Moderator: Steering Committee
- Posts: 76
- Joined: 11 Aug 2011 17:51
I have not posted for quite some time as my MDS, diagnosed in June 2011, was a low risk variant (5q-) and I have been on wait and watch until very recently with no treatment, and so I have been quietly getting on with my life.
However as a result of asking for a referral to another hospital and having a routine bone marrow biopsy carried out, I was told on 25 November 2014 that my MDS, showed I had 15-20% blasts and therefore had now progressed to a high risk (IPSS score of 5) giving me a prognosis of 18 months at best.
I was told that my only curative option was to have a bone marrow transplant and following many weeks of tests to check that I was fit enough to go through the transplant process, and tissue typing of my siblings to find a donor, I have now reached the stage where I am due to start my intense chemotherapy next week to destroy the leukemic blast cells to put me into remission before proceeding to the conditioning chemotherapy prior to the transplant itself. I have been very fortunate in that Nick, my twin brother, has been confirmed as my donor match which should improve my chances of the Stem Cell Transplant being a cure.
All this will take many months and throughout the process, my immune system will be severely compromised and I will be very vulnerable to infections, and so I will either be in isolation in hospital or at home, so it will be very easy for me, and Simon my husband, to become quite cut off from the outside world.
With this in mind, and as a way of keeping in touch with family and friends far and wide, I have set up a blog where I (or Simon on my behalf) can post a daily journal to let everyone know how I am getting on. Previous transplant patients set up similar blogs and I followed their stories and I found their postings incredibly positive, uplifting and informative and it has helped me no end in facing my imminent treatment in forewarning me of what to expect and how to prepare for it.
I will not be able to respond to individual postings but it will be extremely helpful to me to know that there are family, friends and fellow MDS sufferers, out there who care and are willing me to get well. You really can't have too much of it. The Caring Bridge link to the website is: www.caringbridge.org/visit/sarahreakes and I have set it up before being admitted just so that I can see that it is up and running okay and it’s one less thing to worry about once I’m in hospital.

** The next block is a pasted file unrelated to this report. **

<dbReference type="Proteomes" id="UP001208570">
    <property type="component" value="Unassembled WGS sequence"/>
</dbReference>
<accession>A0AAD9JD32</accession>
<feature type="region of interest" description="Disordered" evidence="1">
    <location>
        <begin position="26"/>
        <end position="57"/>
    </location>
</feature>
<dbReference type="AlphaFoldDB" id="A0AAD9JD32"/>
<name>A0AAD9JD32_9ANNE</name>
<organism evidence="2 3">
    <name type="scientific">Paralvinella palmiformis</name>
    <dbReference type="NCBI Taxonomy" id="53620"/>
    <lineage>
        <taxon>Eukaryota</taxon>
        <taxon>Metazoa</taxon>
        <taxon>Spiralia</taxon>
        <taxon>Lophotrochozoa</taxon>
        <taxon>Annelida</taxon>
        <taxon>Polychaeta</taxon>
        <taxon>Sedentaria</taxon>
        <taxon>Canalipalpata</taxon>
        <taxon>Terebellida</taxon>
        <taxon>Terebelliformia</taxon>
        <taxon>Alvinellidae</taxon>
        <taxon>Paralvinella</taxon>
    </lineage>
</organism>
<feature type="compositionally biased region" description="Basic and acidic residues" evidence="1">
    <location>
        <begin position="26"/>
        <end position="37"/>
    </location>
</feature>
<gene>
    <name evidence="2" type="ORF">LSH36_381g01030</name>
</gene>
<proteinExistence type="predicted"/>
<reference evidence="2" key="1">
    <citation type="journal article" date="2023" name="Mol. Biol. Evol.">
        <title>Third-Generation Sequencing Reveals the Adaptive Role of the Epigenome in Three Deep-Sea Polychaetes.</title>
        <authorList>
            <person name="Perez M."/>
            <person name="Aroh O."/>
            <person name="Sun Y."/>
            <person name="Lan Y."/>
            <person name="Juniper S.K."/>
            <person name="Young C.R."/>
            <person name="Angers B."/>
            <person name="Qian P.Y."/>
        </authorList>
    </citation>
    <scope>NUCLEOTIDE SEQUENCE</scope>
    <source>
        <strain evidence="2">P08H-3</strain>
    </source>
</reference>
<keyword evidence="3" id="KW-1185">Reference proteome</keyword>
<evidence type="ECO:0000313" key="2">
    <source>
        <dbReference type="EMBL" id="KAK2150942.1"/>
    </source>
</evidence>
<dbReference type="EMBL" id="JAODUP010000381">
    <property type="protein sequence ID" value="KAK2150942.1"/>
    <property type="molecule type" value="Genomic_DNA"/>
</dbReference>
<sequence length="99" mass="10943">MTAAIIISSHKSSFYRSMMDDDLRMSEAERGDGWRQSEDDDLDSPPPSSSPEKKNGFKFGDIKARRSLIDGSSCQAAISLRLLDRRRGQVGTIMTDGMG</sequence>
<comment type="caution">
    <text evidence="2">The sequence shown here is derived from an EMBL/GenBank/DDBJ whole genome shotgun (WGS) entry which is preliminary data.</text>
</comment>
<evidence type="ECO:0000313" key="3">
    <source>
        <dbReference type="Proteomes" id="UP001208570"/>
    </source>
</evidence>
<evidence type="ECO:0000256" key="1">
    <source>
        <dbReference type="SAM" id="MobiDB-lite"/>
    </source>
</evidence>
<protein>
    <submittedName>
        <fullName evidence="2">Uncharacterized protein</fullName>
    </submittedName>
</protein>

I am booked to go into Bristol Haematology and Oncology Hospital next Tuesday 20 January, but I will have to phone the ward on Monday to check that they have a bed for me. I have prepared an overview to my blog which does give you some idea of what my treatment plan will involve. It will be a case of taking it a day at a time, but I have had the added benefit of insider knowledge from the likes of Jayne Snell and John Watson who have both had Stem Cell Transplants and are doing great two years on, and their knowledge and words of encouragement have been so valuable to me. They also set up Caring Bridge blogs which I followed, and they found the love and support of family and friends key to their recovery, and coping with the isolation and rigours of the treatment.
I look forward to you visiting my blog and I will do my best to post regularly to keep you up to date with my progress.
Love and best wishes to you all.
- Posts: 22
- Joined: 01 Oct 2012 14:08
My very best wishes for your bone marrow transplant. I expect that you will face quite a few challenges and I will be thinking of you a lot. We will all be anxious to hear how you are getting on. Please try to keep up with your blog which will hopefully be cathartic too.
- Posts: 622
- Joined: 01 Dec 2009 21:52
- Location: Essex